One of the key causes of excessive eating is poor awareness of when one is one is actually hungry as opposed to simply being tempted or using food as an antidote to stress. Another problem is that, although it can be appropriate to eat a number of smaller meals rather than three large meals per day, those small meals have excessive carbohydrates. Students and knowledge workers use a great deal of blood sugar because the brain consumes it for thinking in surprising amounts. Thus, they must be careful to avoid snacking beyond their actual needs, and to avoid a blood sugar roller coaster that is caused by consuming refined sugars and starchy food. The current “diabesity” (diabetes and obesity) epidemic (also known as syndrome X) is directly related to over-consumption of refined carbohydrates through products such as soft drinks.
How do you know it is time to eat?
Determine how you know that it is time to eat. Carefully look for the rep systems and sub-modalities involved. Include your internal feelings, such as tension, mental fog, and irritability. Be sure to include the feelings of your stomach. What does “empty” really feel like?
What would be best to eat?
Ask your inner wisdom, What would feel better to have eaten? That is, What would make me feel good after I ate it, in the short-term? Consider various foods that are available to you right now, and imagine that you are finishing eating them. Notice your most subtle feelings. You can find a range of feelings such as healthy and balanced, bogged down and sleepy, and very satisfied, but in a gluttonous way. Keep trying different foods until you find at least one that makes you feel very balanced and healthy. Inspect the rep systems and sub-modalities that tell you it is an ideal food. How do you “know” that you feel balanced and healthy? If none of these do this for you, then consider additional foods that are not available right now.
Compare the before and after.
Compare this “ideal food” feeling with the feeling you had before you ate it, that is, the feeling that tells you it’s time to eat. Which one feels better? If the “before” feeling seems better, perhaps you should try out more imaginary foods to find something better. Or does it mean that you should simply wait longer before eating your ideal food?
Contrast with an unhealthy item.
Try comparing the “after” feeling with a not-so-healthy item, such as a candy bar. Carefully inspect the difference between these feelings. Go forward in time a few hours to see how the unhealthy item “after” feeling is. Go forward a few days and feel that result. How do these sensations compare to the feelings of step three?
Once you have found food choices that make you feel balanced and healthy, see how many more food items you can think of that provide healthy, balanced feelings. Imagine making those food choices into the future. Amplify the healthy, balanced feelings and imagine them growing over time as you make these food choices. Imagine yourself as a very spry, active, bright elderly person with those healthy, balanced feelings surrounded by young people who are eager to gain wisdom from you.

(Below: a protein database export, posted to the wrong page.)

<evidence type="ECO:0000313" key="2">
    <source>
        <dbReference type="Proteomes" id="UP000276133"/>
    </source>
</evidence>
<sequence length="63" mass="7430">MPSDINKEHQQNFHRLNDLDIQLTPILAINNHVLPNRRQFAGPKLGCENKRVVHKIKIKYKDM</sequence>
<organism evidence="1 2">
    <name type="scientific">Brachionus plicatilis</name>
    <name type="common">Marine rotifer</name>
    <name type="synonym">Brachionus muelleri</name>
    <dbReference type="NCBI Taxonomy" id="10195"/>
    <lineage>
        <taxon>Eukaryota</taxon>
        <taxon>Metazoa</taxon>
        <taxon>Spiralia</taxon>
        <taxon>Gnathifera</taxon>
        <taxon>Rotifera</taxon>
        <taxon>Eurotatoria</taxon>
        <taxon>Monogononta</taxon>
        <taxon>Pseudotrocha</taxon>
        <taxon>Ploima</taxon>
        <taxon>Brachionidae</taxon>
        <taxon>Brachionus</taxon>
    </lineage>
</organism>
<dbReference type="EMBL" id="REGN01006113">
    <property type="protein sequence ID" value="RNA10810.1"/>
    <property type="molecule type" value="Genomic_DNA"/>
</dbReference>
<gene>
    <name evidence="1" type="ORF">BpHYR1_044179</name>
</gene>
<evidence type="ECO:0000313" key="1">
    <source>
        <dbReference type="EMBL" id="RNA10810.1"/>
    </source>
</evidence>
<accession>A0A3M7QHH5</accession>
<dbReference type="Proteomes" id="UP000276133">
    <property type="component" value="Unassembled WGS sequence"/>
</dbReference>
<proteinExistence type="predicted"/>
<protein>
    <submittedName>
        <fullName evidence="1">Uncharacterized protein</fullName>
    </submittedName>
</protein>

Over the coming days and weeks, notice how this technique influences your food choices. Sense how those choices make you feel. See how you can enhance this technique so that it works best for you as an individual, getting the best effect upon your food choices and resulting energy and mental clarity.
Making it less comfortable to reach the type of food you want to avoid craving for is one very easy task. Simply stop buying it! Skip it when you get to the candy section in the supermarket. Another well-known nutrition trick for sweet craving is fruit juices and smoothies. I don’t have enough space in this book to explain it thoroughly, so just give it a try and see how it works for you. Do not buy concentrated juices and always read the labels. Even when it says “100% juice,” it might say “from concentrated” in small print. Another tip that helps me a lot in the morning—for an energetic wake up drink one glass of fresh orange juice, the squeezed type of course. It’s a rush, I guarantee it. One last advice—do not give up or avoid the foods you really love. If Pizza is your favorite food, go for it once a week. If your mind knows that you aren’t going to become a health freak (which can be a health risk, itself), it will become more and more patient through the week and will let you lose the weight, knowing that once a week you’re going to enjoy your favorite indulgences. Of course, don’t go overboard here! But don’t make it a stressful change.